Radiation Oncology: A Question-Based Review

Small Cell Lung Cancer and Bronchial Neuroendocrine Tumor

Boris Hristov and Ritsuko Komaki

image Background

Small cell lung cancer (SCLC) accounts for what % of new lung cancer Dx in the U.S.? What % of lung cancer deaths?

~15% (~33,000 cases/yr) of new lung cancer is SCLC, accounting for 25% of lung cancer deaths annually.

What % of SCLC is linked to smoking?

>90% of SCLC cases are linked to smoking.

What is the median age of Dx of SCLC? What % of pts are >70 yrs old at Dx?

The median age of SCLC Dx is 64 yrs, with 25% of pts presenting at age >70 yrs.

What % of pts with SCLC presents with metastatic Dz?

67% of SCLC pts present with mets, most commonly to the contralat lung, contralat or bilat malignant pleural effusion, liver, renal, adrenals, bone, BM, and brain.

What are the pathologic characteristics of SCLC?

Small round blue cells of epithelial origin with neuroendocrine differentiation, ↑ mitotic count, and ↑ N/C ratio

What are the markers that characterize SCLC?

Markers that characterize SCLC include S100, synaptophysin+, chromagranin+, and neurotensin + EGFR−.

What are some common neurologic and endocrine paraneoplastic syndromes associated with SCLC?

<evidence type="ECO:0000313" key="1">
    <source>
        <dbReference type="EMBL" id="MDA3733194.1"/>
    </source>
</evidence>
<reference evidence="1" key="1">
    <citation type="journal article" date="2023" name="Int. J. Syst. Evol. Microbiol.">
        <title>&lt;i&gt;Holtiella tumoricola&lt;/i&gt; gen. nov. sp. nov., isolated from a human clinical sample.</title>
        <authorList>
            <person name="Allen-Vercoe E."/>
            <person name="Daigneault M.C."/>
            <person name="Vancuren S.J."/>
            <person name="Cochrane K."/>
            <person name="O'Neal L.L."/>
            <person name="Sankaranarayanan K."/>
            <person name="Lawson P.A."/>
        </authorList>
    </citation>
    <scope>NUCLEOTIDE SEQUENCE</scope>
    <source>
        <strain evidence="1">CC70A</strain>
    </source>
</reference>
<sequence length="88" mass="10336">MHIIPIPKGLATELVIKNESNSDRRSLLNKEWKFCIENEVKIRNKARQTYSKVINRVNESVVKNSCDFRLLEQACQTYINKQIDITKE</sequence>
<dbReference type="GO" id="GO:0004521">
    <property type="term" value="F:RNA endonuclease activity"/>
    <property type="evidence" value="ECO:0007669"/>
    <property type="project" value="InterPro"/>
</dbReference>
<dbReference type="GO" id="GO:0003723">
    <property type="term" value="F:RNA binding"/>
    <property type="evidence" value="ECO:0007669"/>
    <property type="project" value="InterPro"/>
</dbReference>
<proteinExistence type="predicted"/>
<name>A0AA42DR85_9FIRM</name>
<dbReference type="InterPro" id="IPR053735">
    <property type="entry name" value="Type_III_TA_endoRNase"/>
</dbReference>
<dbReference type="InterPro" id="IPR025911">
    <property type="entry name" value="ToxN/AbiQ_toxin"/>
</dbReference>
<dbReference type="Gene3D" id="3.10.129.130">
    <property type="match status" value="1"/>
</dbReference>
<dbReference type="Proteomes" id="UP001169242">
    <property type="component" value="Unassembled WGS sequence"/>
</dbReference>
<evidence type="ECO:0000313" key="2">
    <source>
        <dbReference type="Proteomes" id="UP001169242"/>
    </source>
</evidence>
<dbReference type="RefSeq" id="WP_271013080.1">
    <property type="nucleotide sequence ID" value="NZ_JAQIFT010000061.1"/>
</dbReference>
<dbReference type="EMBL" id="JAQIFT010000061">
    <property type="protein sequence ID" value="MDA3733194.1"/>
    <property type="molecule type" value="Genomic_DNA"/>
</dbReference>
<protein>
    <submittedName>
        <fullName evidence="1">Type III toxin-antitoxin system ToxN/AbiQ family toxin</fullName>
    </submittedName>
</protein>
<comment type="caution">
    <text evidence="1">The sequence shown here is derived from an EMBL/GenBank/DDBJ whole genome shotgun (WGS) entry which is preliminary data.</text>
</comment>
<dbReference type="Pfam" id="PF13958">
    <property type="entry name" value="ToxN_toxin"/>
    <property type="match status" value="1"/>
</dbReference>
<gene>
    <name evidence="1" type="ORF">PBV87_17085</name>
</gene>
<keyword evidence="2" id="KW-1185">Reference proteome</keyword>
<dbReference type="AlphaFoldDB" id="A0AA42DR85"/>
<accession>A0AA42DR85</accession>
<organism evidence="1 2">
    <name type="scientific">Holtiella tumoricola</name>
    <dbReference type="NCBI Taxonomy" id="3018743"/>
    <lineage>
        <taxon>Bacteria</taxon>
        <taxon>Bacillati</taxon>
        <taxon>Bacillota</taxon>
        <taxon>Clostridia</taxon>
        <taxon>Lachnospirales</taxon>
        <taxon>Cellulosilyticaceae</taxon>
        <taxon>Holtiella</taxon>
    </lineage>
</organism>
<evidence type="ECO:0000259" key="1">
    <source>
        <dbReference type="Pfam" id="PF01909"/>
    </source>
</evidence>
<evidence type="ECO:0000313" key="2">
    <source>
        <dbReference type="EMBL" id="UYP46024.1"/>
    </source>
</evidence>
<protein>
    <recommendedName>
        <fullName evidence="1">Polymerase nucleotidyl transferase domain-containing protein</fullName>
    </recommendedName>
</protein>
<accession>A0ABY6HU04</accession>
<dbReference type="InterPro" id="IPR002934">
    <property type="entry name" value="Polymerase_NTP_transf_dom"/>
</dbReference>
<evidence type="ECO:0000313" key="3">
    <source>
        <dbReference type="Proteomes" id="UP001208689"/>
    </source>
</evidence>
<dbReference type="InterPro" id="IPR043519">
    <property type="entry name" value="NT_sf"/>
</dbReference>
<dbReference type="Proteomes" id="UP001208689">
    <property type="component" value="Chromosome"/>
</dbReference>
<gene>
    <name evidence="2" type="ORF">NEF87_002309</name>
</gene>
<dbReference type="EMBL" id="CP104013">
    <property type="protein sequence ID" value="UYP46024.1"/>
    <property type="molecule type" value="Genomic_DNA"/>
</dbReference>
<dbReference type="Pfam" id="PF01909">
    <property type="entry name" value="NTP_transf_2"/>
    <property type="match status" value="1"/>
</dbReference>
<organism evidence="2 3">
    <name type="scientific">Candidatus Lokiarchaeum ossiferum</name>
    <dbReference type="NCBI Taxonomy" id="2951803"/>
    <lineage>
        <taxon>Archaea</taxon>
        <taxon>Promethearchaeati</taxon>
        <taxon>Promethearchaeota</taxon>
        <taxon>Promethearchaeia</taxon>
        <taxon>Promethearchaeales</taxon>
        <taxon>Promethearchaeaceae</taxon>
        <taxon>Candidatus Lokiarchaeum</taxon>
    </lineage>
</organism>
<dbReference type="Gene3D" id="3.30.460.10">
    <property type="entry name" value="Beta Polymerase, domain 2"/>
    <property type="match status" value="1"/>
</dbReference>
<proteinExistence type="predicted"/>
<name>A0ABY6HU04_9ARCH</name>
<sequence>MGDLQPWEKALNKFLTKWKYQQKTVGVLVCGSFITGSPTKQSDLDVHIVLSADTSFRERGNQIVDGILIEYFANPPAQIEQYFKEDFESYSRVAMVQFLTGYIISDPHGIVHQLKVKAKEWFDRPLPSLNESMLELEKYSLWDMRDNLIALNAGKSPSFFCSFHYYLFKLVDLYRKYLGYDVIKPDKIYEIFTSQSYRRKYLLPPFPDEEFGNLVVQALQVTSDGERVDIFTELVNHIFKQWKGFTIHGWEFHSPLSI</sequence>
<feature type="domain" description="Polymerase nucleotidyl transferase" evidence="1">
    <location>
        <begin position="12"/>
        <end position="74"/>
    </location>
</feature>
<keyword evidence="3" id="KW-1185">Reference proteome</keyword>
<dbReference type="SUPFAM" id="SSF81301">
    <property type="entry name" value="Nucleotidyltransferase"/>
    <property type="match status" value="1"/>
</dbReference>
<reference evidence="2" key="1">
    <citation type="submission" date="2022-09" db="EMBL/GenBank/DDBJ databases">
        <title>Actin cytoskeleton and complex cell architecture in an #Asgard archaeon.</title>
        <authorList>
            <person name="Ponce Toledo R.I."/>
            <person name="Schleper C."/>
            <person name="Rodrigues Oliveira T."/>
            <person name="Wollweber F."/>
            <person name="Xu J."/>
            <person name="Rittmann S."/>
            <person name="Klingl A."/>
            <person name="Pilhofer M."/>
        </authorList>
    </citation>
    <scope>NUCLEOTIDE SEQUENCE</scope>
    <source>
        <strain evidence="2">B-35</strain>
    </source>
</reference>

1.     Neurologic: Lambert-Eaton syndrome (antibody to presynaptic voltage-gated calcium channels), encephalomyelitis, sensory neuropathy (anti-Hu antibody)

2.     Endocrine: Cushing Dz (↑ ↑ ACTH), syndrome of inappropriate secretion of antidiuretic hormone (SIADH) (↑ ↑ADH)

What is the most common chromosomal abnormality associated with SCLC but not seen with extrapulmonary small cell carcinomas?

Deletion of 3p (95% of cases, particularly 3p14-25 region, with inactivation of at least 3 tumor suppressor genes, including FHIT and RASSF1A)

What is the most common genetic alteration seen in SCLC?

Amplification of the bcl-2/C-myc family of oncogenes is most common but likely is not the initiating event. Other common abnormalities include loss of p16, loss of Rb, and mutation in p53.

image Workup/Staging

How do pts with SCLC usually present?

Large hilar mass with bulky mediastinal LAD that causes cough, shortness of breath, weight loss, postobstructive pneumonia, and debility. Other common presentations include paraneoplastic syndromes such as Lambert-Eaton, SIADH, or ectopic ACTH production.

Classically, does SCLC present centrally or peripherally in the lung?

Classically, SCLC presents centrally in the lung.

What histology is most commonly associated with superior vena cava obstruction (SVCO) syndrome?

SCLC is most commonly associated with SVCO syndrome.

Do SCLC pts present with solitary peripheral nodules without mediastinal LAD?

This is very uncommon (<3%).

How should pts be managed whose FNA results cannot clearly differentiate between small cell and atypical carcinoid histology?